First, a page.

various finds of very ancient skeletons show Afterward came Paleolithic man, who that even his body changed with the passing made simple tools of flint and bone. This of the vast cycles of time. The famous was during the advances and retreats of Pithecanthropus erectus of Java represents the great ice sheet. There were long periods , a very old extinct animal midway between of arctic climate separated by intervals al- man and the apes. The Heidelberg man most tropical. In one period, the mammoth lived many thousand years later, but still and the reindeer roamed over France, and in retained markedly brutish features. Examples might be continued. But we have no place, the Indians, as a whole, show the genreason to believe that human beings have eral physical characteristics of a fairly wellchanged greatly in appearance and in general defined race, probably distinct from the races intelligence since the close of the glacial of the Old World. Yet there are many difperiod.
ferences from tribe to tribe. Then, there are The evidence of the antiquity of man in many independent languages-something the New World, based upon the findings of like a hundred for North America alone implements and human bones in geologic no count being taken of the numerous diastrata of the glacial period or earlier, is lectic variations within the same language. generally considered to be much weaker None of these languages, except Eskimo, and more inconclusive than in the Old is spoken in any part of the Old World. World.
Moreover, there are many so-called culture The most famous efforts to establish this areas in which are found peculiar useful and fact by archæological research has just decorative arts. Taken all in all, this dibeen brought to a close by the publication versity along so many different lines can of the long and careful exploration at Tren- be explained only by a residence amounting ton, New Jersey. This exploration extended to many thousands of years. over more than twenty years. It was carried As for the pre-Columbian civilizations of out by Mr. Ernest Volk, under the direction America, such as the Mound Builders and of Professor Frederic Ward Putnam, of Har- Cliff Dwellers of the United States, the vard University.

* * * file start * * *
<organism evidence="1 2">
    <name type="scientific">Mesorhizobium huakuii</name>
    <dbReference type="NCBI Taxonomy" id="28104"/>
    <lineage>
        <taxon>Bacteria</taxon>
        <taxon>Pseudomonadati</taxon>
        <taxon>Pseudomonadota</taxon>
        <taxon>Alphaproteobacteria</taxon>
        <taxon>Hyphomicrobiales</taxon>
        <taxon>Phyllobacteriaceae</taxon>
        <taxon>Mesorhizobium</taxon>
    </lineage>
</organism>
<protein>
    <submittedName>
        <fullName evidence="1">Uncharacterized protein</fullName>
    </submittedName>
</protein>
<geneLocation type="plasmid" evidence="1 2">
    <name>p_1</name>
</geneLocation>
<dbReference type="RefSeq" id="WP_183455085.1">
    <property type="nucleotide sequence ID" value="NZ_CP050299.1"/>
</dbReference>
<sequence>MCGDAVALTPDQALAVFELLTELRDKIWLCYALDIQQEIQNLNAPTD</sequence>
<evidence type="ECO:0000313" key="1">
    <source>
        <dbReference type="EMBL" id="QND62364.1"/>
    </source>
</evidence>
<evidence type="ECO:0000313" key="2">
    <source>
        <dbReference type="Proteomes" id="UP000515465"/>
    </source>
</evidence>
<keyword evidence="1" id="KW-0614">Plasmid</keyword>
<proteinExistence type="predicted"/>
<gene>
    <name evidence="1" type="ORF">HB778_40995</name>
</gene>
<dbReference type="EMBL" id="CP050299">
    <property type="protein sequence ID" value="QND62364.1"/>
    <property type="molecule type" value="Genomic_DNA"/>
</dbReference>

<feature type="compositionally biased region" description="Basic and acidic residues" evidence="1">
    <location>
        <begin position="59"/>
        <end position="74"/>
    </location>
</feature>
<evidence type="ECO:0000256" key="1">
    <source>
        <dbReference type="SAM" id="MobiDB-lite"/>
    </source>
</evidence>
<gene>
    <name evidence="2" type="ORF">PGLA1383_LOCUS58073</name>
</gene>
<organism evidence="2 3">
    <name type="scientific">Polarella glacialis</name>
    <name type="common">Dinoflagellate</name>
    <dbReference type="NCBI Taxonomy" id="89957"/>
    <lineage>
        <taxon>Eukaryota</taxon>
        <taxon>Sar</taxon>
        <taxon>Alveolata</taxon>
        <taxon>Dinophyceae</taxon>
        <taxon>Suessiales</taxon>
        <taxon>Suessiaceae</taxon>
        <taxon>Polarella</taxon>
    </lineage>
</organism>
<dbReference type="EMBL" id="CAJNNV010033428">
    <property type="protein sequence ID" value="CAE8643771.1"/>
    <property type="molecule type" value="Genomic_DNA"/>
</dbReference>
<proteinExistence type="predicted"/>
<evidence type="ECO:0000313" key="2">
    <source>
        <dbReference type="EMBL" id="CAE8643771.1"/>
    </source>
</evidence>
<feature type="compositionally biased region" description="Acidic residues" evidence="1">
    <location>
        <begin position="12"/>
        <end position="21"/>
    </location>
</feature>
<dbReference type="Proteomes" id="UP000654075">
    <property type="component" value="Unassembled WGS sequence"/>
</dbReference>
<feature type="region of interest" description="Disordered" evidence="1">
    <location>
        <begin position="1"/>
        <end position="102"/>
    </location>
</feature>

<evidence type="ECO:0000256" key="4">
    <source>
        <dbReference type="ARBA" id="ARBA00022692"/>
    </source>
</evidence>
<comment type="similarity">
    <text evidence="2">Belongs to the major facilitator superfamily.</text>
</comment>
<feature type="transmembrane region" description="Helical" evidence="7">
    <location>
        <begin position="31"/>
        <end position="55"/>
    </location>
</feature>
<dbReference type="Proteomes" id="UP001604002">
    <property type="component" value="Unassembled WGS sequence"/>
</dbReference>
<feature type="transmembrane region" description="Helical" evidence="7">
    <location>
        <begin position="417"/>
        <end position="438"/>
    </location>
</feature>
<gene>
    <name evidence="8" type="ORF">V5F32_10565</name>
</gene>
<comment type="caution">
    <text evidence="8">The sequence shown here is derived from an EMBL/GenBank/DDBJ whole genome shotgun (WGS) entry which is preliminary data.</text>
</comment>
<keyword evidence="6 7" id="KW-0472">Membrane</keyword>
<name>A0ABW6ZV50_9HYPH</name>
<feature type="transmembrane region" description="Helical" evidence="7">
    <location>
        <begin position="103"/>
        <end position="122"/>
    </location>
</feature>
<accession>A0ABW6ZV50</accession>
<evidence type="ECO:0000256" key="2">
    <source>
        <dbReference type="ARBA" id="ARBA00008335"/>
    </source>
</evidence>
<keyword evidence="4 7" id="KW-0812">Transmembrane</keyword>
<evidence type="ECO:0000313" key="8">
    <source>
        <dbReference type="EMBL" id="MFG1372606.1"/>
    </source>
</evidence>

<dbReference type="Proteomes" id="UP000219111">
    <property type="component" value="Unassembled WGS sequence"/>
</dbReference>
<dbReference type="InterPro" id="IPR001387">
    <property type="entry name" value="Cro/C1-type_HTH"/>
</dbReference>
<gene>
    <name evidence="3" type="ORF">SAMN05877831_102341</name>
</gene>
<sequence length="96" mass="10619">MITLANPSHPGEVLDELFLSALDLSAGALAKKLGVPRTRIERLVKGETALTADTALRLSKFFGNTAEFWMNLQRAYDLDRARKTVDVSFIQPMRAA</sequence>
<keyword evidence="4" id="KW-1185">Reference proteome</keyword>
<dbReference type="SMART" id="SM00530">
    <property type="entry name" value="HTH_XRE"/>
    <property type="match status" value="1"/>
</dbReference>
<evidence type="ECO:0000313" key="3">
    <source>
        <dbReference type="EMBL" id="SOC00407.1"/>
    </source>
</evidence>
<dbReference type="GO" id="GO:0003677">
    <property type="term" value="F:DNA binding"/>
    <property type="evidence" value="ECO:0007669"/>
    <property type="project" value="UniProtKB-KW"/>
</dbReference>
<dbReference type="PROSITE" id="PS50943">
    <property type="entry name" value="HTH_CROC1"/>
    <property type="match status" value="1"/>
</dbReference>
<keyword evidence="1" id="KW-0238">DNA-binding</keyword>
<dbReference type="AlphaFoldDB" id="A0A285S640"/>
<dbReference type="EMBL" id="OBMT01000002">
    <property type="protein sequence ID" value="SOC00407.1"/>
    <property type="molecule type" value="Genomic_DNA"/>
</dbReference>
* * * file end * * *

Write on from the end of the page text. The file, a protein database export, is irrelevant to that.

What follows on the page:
Aztecs, Mayas, etc., of Mexico and Central In this work, the duty of the archæologist America, and the Incas and their predehas been well done, but the results are un- cessors of Peru, the antiquity of their wellfortunately somewhat marred by a doubt known monuments is much less than generconcerning the geological age of the deposit. ally supposed. The Mound Builders were The evolutionary stages of handicraft are probably the ancestors of the modern Indians not so clearly marked as in Europe and the of the Mississippi Valley, as the Cliff Dwellhuman bones do not show types of human ers were the ancestors of the modern Pueblo beings lower than the present day Indian. Indians. The stone-built cities of Yucatan
But it must not be imagined that the and Guatemala do not date back so far as rejection of a glacial or interglacial an- the beginning of the Christian era. But tiquity for the objects in the Trenton gravels the essential features of the Maya culture disposes of the problem before us. The site were already developed at that time and in question is probably very old, and there find their roots in the distant past. In conare other conditions to be considered. clusion, it may be stated that all the Indian